Figure 1. Exports of basic and industrial chemical, plastic and rubber products

Employment in the downstram value-added sector

Employment in the downstream value-added sector

The downstream value-added sector, which consists of petroleum and coal product manufacturing, and chemical manufacturing, directly employed 10,900 people in 2016.

Employment, covered by this category, includes employment in petroleum refineries and petrochemical manufacturing, among other industries.

The decline in oil prices that took place in late 2014 had a significant impact on the upstream energy industry employment, and also likely had an impact on some industries that make up the downstream energy sector. Overall employment in the downstream sector declined from 15,100 in 2014 to 12,900 in 2015 (a 15% decline), and then further to 10,900 in 2016 (another 15% year over year decline). However, the overall decline was driven by the decline in chemical manufacturing employment, which indicates that the impact of lower oil prices on the downstream industry has not been the same for all components of the downstream industry.

Figure 2. Employment in the downstream sector

Employment in the Downstream Sector

Capital investment in the downstream value-added sector

The energy industry generates significant downstream activity and investment.

Figure 3. Capital investment in Alberta's downstream value-added sector.

Capital investment in Alberta Downstream Sector

Table 2. Downstream investment (NAICS 324 & 325) in Alberta (2012-2016)

Figures are in millions of dollars.

Source:  Statistics Canada, Cansim Tables 029-0045
Downstream investment 2012 Actuals 2013 Actuals 2014 Actuals 2015 Actuals 2016 Preliminary Actuals
Petroleum and coal products manufacturing (NAICS 324) 256.6 362.6 533.7 800.9 658.3
Chemical manufacturing (NAICS 325) 431.0 680.6 616.1 495.5 449.4
Total downstream investment 687.6 1,043.2 1,149.8 1,296.4 1,107.7
Alberta as a percentage of Canada 22% 31% 34% 36% 33%

Low oil prices caused a significant decline in investment in the upstream mining, quarrying, and oil and gas extraction sector. Investment in the upstream sector went down from $61 billion in 2014 to $40.3 billion in 2015; it was further projected to decline to 25.8 billion in 2016. Estimated mining, quarrying, and oil and gas extraction investment was 58% lower in 2016 than in 2014.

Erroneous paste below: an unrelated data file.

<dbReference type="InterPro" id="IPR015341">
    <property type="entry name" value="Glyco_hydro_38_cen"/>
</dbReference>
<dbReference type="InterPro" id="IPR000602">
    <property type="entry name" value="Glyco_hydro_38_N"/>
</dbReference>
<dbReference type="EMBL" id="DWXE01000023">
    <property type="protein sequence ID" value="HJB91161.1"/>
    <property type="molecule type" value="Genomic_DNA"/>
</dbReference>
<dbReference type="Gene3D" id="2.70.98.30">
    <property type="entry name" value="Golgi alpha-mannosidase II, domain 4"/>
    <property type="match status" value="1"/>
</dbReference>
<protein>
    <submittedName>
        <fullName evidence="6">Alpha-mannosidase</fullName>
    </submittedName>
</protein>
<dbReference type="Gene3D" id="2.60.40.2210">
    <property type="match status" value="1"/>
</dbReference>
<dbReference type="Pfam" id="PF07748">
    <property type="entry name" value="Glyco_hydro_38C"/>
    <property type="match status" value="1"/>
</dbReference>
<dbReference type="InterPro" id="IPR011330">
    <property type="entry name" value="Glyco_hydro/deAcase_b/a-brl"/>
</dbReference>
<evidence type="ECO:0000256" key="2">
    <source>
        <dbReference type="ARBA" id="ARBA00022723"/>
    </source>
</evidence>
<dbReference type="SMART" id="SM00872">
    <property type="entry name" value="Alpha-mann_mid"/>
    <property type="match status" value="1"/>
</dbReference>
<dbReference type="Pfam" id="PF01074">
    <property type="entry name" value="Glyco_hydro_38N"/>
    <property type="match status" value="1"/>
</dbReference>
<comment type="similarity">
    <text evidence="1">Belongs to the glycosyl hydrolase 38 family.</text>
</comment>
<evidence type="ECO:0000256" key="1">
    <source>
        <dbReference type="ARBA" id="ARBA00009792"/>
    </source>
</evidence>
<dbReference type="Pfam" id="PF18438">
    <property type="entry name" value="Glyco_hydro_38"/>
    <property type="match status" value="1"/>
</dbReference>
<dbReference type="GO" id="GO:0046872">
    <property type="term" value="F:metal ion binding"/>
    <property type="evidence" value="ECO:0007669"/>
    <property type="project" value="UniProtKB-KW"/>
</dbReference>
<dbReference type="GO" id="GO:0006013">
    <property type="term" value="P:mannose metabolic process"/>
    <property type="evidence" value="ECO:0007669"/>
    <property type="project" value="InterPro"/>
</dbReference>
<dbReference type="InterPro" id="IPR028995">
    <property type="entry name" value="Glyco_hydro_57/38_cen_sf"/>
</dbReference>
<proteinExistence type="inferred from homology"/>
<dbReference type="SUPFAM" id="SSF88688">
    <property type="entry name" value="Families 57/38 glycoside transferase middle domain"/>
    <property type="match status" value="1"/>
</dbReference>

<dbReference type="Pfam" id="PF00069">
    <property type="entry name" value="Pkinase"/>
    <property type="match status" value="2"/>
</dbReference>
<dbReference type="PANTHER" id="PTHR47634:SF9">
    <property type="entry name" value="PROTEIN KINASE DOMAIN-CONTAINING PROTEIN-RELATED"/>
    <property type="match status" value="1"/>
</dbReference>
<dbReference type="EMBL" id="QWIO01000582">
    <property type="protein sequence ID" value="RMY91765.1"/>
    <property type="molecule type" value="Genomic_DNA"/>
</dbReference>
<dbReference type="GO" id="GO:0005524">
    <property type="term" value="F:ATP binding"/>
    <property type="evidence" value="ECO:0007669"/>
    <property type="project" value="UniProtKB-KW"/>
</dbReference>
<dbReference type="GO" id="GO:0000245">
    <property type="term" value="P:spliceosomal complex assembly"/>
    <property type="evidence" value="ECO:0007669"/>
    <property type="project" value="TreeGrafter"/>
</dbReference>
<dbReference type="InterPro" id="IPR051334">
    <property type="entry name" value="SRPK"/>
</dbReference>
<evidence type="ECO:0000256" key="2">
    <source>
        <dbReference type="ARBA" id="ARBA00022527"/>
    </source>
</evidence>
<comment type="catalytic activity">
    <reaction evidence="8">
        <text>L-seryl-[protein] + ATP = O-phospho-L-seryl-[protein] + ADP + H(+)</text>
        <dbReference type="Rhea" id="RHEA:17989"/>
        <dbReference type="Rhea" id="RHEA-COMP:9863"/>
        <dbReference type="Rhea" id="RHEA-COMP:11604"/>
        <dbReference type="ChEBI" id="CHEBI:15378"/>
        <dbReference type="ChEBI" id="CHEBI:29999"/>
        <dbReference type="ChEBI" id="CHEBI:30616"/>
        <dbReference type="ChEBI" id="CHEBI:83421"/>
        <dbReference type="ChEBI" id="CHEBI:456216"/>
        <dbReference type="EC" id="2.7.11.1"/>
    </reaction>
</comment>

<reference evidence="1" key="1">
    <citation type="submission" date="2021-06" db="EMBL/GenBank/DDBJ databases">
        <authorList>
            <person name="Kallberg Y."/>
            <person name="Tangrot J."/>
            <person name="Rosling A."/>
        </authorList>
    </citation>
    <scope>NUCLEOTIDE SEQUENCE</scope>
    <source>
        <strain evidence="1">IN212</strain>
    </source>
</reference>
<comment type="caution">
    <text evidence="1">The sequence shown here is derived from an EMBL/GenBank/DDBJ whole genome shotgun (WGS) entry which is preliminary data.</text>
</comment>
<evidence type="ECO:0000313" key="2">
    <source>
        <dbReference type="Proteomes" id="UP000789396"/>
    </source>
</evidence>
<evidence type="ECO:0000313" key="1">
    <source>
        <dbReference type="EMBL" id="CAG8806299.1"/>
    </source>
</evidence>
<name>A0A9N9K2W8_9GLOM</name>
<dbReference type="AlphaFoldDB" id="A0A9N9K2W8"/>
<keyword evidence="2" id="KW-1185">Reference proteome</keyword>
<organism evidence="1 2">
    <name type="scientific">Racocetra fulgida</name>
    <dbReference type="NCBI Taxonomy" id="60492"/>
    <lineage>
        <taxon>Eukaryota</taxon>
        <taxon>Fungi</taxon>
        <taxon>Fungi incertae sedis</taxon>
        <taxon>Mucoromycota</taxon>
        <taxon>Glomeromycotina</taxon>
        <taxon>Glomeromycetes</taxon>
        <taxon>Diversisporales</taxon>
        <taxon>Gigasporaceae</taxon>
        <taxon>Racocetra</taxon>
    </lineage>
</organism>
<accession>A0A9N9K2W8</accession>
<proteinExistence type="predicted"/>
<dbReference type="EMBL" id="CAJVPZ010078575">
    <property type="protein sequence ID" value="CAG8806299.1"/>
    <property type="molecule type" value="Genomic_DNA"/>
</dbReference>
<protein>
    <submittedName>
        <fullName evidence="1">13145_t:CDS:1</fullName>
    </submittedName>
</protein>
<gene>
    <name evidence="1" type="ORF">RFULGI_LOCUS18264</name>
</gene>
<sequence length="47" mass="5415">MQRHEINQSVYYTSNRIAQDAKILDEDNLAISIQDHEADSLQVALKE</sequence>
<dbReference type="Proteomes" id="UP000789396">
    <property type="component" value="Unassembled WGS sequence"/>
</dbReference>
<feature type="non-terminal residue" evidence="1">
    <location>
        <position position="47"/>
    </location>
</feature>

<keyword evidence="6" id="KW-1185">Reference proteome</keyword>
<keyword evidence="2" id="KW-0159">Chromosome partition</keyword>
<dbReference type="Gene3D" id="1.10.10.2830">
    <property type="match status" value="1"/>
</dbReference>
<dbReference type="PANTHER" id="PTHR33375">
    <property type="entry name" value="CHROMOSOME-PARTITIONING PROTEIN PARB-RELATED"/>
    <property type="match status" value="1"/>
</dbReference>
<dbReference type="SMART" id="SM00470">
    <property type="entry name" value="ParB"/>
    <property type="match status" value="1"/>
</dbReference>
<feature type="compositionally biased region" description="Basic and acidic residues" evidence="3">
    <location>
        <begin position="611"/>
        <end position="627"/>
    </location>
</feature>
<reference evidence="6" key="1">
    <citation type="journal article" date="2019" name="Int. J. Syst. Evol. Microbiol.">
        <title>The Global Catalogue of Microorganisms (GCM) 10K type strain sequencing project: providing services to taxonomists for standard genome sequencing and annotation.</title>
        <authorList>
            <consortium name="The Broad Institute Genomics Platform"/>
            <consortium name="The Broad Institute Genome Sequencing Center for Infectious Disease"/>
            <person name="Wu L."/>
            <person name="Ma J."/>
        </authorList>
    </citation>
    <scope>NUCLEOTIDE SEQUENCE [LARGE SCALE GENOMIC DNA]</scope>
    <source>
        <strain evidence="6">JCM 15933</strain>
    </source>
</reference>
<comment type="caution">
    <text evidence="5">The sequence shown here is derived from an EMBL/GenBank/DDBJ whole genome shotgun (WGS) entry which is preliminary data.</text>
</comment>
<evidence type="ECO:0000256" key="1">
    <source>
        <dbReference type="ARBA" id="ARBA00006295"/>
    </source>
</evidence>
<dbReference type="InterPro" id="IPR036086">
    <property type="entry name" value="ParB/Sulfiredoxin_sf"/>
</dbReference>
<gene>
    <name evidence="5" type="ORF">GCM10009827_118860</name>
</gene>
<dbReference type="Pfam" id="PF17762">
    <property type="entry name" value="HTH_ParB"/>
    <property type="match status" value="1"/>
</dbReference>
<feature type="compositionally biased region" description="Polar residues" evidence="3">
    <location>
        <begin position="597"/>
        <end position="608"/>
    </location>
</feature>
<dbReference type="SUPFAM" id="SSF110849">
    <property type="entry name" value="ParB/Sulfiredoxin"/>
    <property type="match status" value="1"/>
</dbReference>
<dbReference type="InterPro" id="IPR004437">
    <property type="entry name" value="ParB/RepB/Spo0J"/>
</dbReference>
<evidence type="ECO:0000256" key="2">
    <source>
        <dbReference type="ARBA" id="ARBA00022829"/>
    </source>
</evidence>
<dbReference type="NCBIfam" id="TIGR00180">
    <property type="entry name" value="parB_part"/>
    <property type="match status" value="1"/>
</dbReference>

However, this trend in upstream investment didn't translate consistently into similar trends for downstream investment:

  • Petroleum and coal products manufacturing in Alberta significantly increased by 50% from $533.7 million in 2014 to $800.9 million in 2015, but was then projected to decline by 18% to about $658.3 million in 2016. However, estimated investment in petroleum and coal products manufacturing in 2016 was still higher than in 2014.
  • Chemical manufacturing declined by 20% (from $616.1 million in 2014 to $495.5 million in 2015), and was then further estimated to decline by 9% to $449.4 million.

Total downstream investment increased from $1,149.8 million to $1,296.4 million, or 13%, from 2014 to 2015. It was then estimated to decline to $1,107.7 million in 2016, a 15% decline. While the estimated investment in 2016 was 4% lower than in 2014, the decline in downstream investment was significantly lower than the decline in the upstream over this time period.